I studied Sculpture which came from an eagerness to translate form and play with different fabrication methods. My work has always been seated in a deep preoccupation with materials, how things work, why certain materials react the way they do, what you can create at a material’s point of volatility, fragility, and capturing the momentary. I think working in metal in the past was deeply tied in with these ideas. Steel needs to be manipulated quickly under immense heat, and you have a small window of time and then the outcome is very permanent. This same interest in this momentary point of permanency is also fundamental to the way I work with resin.
My idea of home is in flux being half English and half Polish and I feel as though my creative identity has been informed by that. But specifically London is home, and I love that it can hold a mix of cultures and different inspirations whilst having its own very specific feel; it’s got a messy restlessness about it and that’s important to me. Home is London and London inspires me by way of the constant convergence and enrichment.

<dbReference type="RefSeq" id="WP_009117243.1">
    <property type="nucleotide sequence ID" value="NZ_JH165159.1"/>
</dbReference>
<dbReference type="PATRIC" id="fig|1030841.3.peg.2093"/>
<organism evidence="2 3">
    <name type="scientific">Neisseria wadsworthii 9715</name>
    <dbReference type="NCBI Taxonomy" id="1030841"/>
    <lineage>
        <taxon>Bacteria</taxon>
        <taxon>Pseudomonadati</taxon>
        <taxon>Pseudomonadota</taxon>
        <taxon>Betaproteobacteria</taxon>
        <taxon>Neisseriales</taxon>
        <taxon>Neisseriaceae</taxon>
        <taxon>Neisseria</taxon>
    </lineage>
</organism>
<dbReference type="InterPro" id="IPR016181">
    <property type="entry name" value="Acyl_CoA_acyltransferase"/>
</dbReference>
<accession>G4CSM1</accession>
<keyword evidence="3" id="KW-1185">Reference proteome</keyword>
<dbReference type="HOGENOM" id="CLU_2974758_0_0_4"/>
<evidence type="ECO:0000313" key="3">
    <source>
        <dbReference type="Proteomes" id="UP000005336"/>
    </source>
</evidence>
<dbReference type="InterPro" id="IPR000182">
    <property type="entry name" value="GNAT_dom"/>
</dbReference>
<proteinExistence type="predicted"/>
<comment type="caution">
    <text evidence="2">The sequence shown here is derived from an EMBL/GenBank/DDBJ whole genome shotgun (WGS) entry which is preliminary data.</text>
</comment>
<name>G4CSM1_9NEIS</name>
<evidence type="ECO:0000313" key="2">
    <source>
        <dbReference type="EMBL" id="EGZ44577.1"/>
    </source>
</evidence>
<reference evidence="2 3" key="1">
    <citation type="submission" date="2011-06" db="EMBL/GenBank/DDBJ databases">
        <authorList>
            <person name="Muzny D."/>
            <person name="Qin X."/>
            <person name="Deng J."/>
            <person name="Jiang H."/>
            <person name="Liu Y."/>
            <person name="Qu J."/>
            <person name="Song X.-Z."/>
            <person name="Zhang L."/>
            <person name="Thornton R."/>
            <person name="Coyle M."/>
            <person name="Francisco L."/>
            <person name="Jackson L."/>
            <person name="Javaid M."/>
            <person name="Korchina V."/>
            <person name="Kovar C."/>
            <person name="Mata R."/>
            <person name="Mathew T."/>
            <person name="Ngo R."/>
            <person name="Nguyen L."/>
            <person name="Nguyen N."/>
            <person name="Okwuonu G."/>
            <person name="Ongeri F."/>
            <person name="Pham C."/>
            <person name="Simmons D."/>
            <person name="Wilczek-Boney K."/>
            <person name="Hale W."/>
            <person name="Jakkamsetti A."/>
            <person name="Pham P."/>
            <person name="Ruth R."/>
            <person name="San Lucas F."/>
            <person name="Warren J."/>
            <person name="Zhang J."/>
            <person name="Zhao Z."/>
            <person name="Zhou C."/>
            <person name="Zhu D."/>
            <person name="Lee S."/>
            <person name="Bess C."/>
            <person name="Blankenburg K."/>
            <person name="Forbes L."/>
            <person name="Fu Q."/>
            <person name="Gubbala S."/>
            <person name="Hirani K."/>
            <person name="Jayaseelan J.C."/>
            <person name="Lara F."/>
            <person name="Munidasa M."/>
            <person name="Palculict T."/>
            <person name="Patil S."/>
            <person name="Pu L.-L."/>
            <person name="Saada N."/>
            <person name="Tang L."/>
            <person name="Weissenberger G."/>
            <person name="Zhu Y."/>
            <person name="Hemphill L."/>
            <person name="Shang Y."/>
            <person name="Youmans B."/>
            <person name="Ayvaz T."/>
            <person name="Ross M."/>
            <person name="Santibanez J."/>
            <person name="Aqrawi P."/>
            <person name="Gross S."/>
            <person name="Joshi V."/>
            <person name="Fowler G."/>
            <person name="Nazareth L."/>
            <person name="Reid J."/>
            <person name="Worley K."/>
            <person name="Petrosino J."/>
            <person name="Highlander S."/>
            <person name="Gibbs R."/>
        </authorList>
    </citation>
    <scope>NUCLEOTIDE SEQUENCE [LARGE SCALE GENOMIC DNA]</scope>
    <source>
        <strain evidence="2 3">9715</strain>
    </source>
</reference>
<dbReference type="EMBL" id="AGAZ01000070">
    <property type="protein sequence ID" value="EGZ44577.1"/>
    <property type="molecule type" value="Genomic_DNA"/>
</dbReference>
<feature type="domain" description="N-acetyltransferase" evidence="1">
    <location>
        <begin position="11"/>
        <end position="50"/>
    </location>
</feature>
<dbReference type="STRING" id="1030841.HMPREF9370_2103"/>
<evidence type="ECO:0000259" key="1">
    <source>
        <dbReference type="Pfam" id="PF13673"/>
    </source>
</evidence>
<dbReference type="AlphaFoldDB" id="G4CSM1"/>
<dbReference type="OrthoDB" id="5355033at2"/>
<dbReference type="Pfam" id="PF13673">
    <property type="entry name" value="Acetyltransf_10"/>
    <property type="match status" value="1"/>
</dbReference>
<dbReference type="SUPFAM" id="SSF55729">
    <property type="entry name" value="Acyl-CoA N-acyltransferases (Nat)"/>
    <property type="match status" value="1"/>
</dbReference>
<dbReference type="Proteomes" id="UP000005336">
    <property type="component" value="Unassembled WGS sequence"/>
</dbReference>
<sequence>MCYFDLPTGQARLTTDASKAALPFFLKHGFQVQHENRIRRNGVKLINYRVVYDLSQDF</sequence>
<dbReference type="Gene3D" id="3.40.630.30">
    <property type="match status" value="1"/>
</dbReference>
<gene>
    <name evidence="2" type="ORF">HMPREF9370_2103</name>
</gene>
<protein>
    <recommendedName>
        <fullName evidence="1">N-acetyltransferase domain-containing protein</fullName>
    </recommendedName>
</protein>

There’s certainly plenty of room to evolve. My work has developed from an art background which has shifted into design too. For me, the tie in both art and design is conveying an idea, so I would love to continue material exploration as a visual language and narrative, but I think for me to evolve, working collaboratively is important to keep my way of thinking susceptible and remain challenged. I have no plans or idea how it will evolve and I hope it remains that way. Freedom to manoeuvre unexpectedly is much more interesting.
I think I’m still one of them. It’s hard to say how to inspire anybody because you’re putting yourself in the shoes of someone you don’t know – but perhaps it’s more encouragement to learn to inspire yourself. I like teaching people how to make things, passing on knowledge and the tools to enhance other people’s work and abilities.